“Women and society have dejected us into loneliness and depression,” complains a commenter on who calls himself eliotrogerhere. “Their obsession with looks has driven many of us who don’t fit their standards to anger and homicidal tendencies. This is not the result of mental illness because it is a normal response to prejudiced behavior. … What’s the incentive for incels (ugly men) to follow YOUR social rules, when our actions, GOOD or BAD, will never be rewarded? Why NOT shoot up that sorority full of girls that teased you?... [O]r get into a van and run you over.”

So if appeals to shared humanity are out, is there anything else we can do? We may not be able to win back those who have plunged too deeply into the incel rabbit hole, but we can take steps to limit their ability to recruit new members. Incels aren’t born; they’re made. Sure, most new incel recruits start out embittered and lonely. But they are radicalized by their incel peers on a relatively small number of message boards devoted to the incel ideology.

So we should take a page from the anti-fascist activists who’ve done so much to kick back against the so-called “alt-right” over the last year – not only by confronting the fascists in the streets but also working diligently behind the scenes to take away their platforms online.

They’ve managed to get many prominent alt-right figures and their sympathizers knocked off of Twitter and Facebook for their flagrant violations of site rules. They’ve gotten alt-right groups removed from fundraising platforms such as PayPal and Patreon. They’ve forced The Daily Stormer, one of the most blatantly hateful neo-Nazi sites, off of web host after web host and for a time confined it to the dark web, rendering it basically inaccessible to most casual internet users and dramatically restricting its reach.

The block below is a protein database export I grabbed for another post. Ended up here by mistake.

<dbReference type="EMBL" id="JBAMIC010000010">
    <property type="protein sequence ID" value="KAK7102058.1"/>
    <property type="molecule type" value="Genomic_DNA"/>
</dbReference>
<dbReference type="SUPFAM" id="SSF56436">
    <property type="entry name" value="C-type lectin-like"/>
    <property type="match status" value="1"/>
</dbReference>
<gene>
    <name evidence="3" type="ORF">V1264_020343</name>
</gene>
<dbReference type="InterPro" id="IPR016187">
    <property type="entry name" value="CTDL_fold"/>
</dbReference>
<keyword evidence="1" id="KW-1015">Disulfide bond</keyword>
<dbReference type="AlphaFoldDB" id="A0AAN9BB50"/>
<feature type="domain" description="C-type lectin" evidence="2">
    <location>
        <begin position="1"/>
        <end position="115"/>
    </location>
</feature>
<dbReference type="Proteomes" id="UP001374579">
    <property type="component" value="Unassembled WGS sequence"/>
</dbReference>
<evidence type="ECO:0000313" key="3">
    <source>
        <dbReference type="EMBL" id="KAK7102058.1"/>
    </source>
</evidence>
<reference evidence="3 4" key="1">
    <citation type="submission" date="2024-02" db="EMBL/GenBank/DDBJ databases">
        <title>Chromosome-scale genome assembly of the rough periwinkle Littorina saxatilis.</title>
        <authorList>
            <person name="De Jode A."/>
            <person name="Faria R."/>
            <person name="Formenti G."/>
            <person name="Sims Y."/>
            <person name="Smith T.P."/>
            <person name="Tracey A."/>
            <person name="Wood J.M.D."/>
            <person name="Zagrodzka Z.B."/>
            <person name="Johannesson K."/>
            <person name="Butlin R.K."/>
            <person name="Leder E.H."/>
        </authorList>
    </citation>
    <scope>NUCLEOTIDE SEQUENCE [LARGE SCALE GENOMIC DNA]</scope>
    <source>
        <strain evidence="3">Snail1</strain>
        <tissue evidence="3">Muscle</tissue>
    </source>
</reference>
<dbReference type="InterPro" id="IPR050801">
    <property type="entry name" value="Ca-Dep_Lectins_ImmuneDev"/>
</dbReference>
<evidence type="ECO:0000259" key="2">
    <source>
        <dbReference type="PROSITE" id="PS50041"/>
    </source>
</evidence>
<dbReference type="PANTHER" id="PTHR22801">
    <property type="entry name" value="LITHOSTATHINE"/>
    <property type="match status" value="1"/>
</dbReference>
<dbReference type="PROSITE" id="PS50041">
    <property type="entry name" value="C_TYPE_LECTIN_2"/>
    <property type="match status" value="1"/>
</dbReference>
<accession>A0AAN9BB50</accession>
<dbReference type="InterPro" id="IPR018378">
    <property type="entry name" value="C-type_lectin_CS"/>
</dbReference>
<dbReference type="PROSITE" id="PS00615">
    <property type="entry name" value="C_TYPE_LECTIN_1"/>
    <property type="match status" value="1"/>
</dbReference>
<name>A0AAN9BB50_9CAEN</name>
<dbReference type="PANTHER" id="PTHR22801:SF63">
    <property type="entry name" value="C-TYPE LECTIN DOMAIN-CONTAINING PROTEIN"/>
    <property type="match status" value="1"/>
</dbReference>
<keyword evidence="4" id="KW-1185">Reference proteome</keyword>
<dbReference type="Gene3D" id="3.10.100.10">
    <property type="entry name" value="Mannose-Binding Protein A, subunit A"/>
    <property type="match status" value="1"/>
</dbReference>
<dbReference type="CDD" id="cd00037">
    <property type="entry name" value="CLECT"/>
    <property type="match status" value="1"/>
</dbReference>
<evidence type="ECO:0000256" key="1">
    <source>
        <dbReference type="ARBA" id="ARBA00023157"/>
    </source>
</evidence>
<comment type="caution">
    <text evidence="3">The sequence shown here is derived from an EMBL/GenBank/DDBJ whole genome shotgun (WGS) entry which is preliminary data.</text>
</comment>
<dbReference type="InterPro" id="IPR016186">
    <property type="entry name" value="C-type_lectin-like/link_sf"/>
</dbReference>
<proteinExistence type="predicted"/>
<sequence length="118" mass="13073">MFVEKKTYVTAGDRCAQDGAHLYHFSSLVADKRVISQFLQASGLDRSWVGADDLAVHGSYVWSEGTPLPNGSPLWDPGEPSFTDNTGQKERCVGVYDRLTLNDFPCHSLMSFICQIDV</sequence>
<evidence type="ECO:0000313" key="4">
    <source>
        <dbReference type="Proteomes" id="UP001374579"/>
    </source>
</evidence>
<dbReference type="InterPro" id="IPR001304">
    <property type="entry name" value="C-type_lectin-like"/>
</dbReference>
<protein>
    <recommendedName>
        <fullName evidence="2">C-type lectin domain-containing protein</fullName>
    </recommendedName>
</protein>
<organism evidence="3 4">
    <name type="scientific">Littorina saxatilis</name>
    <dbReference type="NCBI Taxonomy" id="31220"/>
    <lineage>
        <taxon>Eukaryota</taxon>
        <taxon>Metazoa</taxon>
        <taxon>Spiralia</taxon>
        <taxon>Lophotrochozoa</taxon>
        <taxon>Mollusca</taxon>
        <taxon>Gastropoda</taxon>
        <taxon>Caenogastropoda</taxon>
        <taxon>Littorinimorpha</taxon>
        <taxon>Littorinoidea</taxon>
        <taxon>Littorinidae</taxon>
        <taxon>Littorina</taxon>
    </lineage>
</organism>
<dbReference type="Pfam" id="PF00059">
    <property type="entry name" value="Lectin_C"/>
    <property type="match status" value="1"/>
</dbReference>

The systematic effort to deplatform the alt-right, online and off, has clearly contributed to the crumbling morale of a movement that only a year ago was riding high in the wake of Donald Trump’s U.S. election victory.

Would a similar strategy work with incels? Some months ago, activists did manage to pressure social-media giant Reddit into closing down the original Incels subreddit for its unwillingness to crack down on commenters advocating violence. Some have seen this as a bit of a Pyrrhic victory, as many of the more extreme characters who used to hang out there have simply moved themselves en masse to, where they continue to spew hatred and cheer on violence as before, while the slightly less extreme incels who stuck around on Reddit simply started up a new subreddit that has tried a little harder to play by Reddit’s rules.

But every time groups like this get booted from a platform or a web host for breaking the rules, it takes them time and effort to regroup – and it makes their sites harder for the unwary to stumble upon.

We may not be able to erase the hate, but we can restrict their hate speech, and that at least is a small step in the right direction.